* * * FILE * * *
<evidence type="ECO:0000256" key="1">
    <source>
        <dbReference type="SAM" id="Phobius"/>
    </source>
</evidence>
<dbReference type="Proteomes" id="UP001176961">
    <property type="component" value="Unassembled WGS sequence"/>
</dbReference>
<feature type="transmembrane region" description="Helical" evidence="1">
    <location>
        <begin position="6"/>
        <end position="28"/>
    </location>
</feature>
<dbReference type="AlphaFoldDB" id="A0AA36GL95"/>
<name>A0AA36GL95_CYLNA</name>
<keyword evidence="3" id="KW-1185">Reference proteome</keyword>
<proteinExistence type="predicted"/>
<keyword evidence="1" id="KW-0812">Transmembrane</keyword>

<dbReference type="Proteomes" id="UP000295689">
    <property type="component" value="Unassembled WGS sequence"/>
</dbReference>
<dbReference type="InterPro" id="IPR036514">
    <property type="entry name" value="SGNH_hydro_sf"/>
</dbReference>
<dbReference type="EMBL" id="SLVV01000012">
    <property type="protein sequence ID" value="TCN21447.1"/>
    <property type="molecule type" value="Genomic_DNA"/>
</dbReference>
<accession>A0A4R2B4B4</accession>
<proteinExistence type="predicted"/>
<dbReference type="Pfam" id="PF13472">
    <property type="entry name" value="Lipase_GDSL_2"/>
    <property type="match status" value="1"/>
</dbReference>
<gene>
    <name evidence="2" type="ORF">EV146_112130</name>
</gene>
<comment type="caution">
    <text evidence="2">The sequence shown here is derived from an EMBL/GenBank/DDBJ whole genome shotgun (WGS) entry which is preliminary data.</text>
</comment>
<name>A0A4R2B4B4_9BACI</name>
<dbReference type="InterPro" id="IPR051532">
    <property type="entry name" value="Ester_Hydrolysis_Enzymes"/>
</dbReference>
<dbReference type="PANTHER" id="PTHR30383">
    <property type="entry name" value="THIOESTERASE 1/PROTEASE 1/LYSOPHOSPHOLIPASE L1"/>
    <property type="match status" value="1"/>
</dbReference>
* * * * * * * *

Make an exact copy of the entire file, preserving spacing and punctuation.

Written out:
<evidence type="ECO:0000256" key="1">
    <source>
        <dbReference type="SAM" id="Phobius"/>
    </source>
</evidence>
<dbReference type="Proteomes" id="UP001176961">
    <property type="component" value="Unassembled WGS sequence"/>
</dbReference>
<feature type="transmembrane region" description="Helical" evidence="1">
    <location>
        <begin position="6"/>
        <end position="28"/>
    </location>
</feature>
<dbReference type="AlphaFoldDB" id="A0AA36GL95"/>
<name>A0AA36GL95_CYLNA</name>
<keyword evidence="3" id="KW-1185">Reference proteome</keyword>
<proteinExistence type="predicted"/>
<keyword evidence="1" id="KW-0812">Transmembrane</keyword>

<dbReference type="Proteomes" id="UP000295689">
    <property type="component" value="Unassembled WGS sequence"/>
</dbReference>
<dbReference type="InterPro" id="IPR036514">
    <property type="entry name" value="SGNH_hydro_sf"/>
</dbReference>
<dbReference type="EMBL" id="SLVV01000012">
    <property type="protein sequence ID" value="TCN21447.1"/>
    <property type="molecule type" value="Genomic_DNA"/>
</dbReference>
<accession>A0A4R2B4B4</accession>
<proteinExistence type="predicted"/>
<dbReference type="Pfam" id="PF13472">
    <property type="entry name" value="Lipase_GDSL_2"/>
    <property type="match status" value="1"/>
</dbReference>
<gene>
    <name evidence="2" type="ORF">EV146_112130</name>
</gene>
<comment type="caution">
    <text evidence="2">The sequence shown here is derived from an EMBL/GenBank/DDBJ whole genome shotgun (WGS) entry which is preliminary data.</text>
</comment>
<name>A0A4R2B4B4_9BACI</name>
<dbReference type="InterPro" id="IPR051532">
    <property type="entry name" value="Ester_Hydrolysis_Enzymes"/>
</dbReference>
<dbReference type="PANTHER" id="PTHR30383">
    <property type="entry name" value="THIOESTERASE 1/PROTEASE 1/LYSOPHOSPHOLIPASE L1"/>
    <property type="match status" value="1"/>
</dbReference>